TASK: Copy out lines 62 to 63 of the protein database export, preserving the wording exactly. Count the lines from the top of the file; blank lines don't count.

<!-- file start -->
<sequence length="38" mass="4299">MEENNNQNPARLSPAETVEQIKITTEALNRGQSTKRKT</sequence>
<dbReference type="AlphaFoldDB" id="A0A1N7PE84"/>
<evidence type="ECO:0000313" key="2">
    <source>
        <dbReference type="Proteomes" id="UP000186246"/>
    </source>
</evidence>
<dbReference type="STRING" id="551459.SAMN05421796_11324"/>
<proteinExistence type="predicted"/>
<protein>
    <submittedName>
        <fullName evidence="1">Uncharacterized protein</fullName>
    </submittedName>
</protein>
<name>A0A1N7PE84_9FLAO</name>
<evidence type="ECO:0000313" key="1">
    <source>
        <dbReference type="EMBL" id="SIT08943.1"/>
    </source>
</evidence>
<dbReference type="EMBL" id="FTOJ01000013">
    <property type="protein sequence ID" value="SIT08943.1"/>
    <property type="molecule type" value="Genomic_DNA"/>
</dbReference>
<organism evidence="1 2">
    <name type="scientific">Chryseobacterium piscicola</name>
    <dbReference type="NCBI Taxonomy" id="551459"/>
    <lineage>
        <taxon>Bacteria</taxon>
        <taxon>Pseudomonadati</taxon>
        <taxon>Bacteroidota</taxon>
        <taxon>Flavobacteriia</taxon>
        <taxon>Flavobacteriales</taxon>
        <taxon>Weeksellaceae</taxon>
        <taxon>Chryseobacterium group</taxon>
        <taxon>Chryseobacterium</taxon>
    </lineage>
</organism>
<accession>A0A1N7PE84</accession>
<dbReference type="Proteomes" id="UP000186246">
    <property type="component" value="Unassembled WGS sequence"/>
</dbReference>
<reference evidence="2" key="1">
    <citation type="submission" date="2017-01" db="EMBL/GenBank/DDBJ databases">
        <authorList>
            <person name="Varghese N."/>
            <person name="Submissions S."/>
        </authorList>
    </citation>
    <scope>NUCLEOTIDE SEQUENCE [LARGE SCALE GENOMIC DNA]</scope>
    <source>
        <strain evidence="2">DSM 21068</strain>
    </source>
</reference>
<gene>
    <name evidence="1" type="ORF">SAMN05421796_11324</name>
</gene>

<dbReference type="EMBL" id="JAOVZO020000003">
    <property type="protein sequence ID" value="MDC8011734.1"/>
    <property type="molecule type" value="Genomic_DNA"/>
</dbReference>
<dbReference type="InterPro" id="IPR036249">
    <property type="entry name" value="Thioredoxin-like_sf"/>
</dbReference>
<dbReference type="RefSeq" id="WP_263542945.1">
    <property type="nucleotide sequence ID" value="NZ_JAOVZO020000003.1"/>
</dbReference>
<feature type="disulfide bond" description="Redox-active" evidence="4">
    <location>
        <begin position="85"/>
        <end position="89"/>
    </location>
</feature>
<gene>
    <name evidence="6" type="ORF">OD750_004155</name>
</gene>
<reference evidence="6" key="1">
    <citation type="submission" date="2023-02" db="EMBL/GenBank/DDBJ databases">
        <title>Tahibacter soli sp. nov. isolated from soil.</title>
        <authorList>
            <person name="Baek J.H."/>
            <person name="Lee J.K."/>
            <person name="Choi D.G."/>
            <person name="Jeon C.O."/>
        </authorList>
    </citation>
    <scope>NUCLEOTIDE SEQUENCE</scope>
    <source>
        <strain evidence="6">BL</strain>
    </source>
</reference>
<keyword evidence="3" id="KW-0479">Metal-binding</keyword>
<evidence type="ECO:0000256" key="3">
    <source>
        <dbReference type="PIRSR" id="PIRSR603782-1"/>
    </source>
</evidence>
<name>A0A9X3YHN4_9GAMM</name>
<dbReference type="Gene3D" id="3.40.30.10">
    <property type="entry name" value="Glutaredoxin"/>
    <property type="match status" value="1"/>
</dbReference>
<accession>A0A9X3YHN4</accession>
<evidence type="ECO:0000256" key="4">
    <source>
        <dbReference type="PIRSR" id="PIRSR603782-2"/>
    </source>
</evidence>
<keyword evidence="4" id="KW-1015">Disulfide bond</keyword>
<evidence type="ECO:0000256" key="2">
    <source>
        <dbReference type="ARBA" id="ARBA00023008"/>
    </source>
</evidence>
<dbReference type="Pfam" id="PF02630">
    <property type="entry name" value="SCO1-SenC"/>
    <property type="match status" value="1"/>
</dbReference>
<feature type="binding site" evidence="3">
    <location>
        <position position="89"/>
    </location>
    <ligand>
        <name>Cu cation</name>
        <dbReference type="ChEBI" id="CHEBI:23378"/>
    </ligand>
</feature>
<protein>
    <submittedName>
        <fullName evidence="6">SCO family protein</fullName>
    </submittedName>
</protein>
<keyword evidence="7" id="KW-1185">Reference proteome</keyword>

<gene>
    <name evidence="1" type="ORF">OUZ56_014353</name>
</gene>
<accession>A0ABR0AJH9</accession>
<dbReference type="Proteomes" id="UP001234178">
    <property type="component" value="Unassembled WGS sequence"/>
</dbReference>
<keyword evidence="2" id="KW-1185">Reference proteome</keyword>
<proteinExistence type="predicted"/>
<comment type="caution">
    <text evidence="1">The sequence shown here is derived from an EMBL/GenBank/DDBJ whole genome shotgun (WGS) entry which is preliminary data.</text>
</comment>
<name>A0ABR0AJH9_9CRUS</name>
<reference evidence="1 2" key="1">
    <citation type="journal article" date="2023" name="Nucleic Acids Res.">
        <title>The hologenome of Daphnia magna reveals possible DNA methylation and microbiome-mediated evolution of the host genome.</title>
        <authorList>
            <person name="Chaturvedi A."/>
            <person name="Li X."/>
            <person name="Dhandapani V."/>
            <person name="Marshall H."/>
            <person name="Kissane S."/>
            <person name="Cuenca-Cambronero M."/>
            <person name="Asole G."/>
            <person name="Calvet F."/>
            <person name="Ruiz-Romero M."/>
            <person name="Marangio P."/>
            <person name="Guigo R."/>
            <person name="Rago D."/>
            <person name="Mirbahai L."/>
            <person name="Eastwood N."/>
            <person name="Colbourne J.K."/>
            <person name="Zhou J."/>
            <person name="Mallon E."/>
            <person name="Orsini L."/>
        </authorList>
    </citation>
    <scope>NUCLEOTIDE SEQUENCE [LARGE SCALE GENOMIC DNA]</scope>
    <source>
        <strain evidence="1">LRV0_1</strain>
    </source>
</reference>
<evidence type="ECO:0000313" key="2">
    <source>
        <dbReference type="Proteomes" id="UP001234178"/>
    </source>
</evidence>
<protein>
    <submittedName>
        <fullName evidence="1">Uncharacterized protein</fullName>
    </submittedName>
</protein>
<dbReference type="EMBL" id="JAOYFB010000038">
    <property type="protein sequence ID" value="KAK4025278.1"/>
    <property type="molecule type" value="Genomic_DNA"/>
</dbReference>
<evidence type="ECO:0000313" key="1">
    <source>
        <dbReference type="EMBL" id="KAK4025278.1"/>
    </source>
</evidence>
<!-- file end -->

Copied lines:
<dbReference type="InterPro" id="IPR036249">
    <property type="entry name" value="Thioredoxin-like_sf"/>